Oil futures gained on Friday, with U.S prices rebounding a bit from the one-month low they settled at a day earlier, but the commodity remains on track to post a second consecutive weekly decline.
The expiration of U.S. waivers on Iran oil sanctions Thursday, along with ongoing political turmoil in Venezuela, has led to the possibility of tighter global crude supplies. U.S. production, however, continues to stand at record levels.
Traders also question whether Saudi Arabia, the de-factor head of the Organization of the Petroleum Exporting Countries, will decide to help make up for any oil lost from the market, or move to extend a production-cut agreement with major producers that’s due to expire at the end of June.
U.S.-based West Texas Intermediate crude for June delivery CLM9, +0.86% was up 57 cents, 0.9%, at $62.38 a barrel, and on track for a weekly loss of 2.4%. It settled at $61.81 on the New York Mercantile Exchange Thursday, the lowest since April 1, according to Dow Jones Market Data.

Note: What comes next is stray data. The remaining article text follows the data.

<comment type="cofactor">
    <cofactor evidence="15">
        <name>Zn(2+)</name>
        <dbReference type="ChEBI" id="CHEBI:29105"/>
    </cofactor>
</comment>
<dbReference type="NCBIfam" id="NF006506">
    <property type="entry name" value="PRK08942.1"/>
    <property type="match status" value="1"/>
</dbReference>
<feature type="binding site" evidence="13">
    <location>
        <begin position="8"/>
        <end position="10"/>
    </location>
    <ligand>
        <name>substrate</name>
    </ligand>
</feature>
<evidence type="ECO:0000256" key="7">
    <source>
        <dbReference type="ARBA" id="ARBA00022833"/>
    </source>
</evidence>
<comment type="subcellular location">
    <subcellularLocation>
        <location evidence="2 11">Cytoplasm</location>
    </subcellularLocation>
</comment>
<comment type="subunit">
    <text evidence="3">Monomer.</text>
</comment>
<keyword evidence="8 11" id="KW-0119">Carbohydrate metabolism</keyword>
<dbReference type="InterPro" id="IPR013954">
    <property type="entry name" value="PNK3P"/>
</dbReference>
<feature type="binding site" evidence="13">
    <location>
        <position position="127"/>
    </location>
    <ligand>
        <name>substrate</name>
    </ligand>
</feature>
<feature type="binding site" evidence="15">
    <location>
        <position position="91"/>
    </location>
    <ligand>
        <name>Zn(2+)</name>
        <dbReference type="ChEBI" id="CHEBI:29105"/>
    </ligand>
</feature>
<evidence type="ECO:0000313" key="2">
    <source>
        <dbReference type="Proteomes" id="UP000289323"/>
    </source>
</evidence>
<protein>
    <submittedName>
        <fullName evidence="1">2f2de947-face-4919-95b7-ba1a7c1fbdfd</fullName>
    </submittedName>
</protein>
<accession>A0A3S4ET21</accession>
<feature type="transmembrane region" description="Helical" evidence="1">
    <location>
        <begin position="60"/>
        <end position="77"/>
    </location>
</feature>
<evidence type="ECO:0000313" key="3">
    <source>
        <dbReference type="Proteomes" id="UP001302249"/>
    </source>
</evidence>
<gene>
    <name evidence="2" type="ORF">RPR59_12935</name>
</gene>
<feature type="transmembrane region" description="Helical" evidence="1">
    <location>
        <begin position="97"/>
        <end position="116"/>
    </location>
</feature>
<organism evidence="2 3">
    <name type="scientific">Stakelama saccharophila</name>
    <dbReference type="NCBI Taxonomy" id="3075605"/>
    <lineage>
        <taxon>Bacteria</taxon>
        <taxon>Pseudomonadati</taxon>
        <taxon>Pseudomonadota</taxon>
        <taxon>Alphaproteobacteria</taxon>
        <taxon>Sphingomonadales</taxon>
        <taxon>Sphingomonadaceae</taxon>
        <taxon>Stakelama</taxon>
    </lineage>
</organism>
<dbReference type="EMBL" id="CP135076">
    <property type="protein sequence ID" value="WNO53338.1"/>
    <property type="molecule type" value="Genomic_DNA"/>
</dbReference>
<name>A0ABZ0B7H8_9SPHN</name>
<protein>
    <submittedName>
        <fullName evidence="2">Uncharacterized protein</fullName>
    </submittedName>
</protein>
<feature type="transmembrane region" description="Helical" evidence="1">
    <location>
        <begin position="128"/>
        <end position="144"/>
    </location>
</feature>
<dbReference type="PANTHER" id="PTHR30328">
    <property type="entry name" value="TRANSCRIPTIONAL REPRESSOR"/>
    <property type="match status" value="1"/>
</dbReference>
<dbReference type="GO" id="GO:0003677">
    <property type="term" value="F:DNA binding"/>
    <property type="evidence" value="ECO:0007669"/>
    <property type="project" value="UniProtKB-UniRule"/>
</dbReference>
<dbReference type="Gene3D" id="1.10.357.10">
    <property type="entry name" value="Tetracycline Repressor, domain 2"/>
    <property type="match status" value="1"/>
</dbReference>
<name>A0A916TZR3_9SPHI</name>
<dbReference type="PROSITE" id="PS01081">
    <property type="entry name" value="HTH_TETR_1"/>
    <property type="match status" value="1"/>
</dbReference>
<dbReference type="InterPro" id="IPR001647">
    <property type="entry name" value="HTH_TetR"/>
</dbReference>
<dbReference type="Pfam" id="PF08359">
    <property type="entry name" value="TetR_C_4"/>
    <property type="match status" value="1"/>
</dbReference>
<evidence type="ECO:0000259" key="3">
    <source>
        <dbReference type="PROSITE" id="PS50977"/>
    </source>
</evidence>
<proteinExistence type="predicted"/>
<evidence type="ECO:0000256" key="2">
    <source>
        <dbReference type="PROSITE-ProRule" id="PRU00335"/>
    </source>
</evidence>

Global benchmark July Brent crude LCON9, +0.86% rose 45 cents, 0.6%, to $71.20 a barrel on ICE Futures Europe. It dropped below $70 on Thursday but finished at $70.75, the lowest for a front-month contract since April 9. It is heading for a roughly 2% weekly drop.
“Crude prices remain vulnerable on concerns OPEC [and their allies] will not be able to maintain a meaningful production cut agreement going forward and on the backdrop that we are likely to see increases in production from the U.S., Saudis and Russians,” said Edward Moya, senior market analyst at OANDA.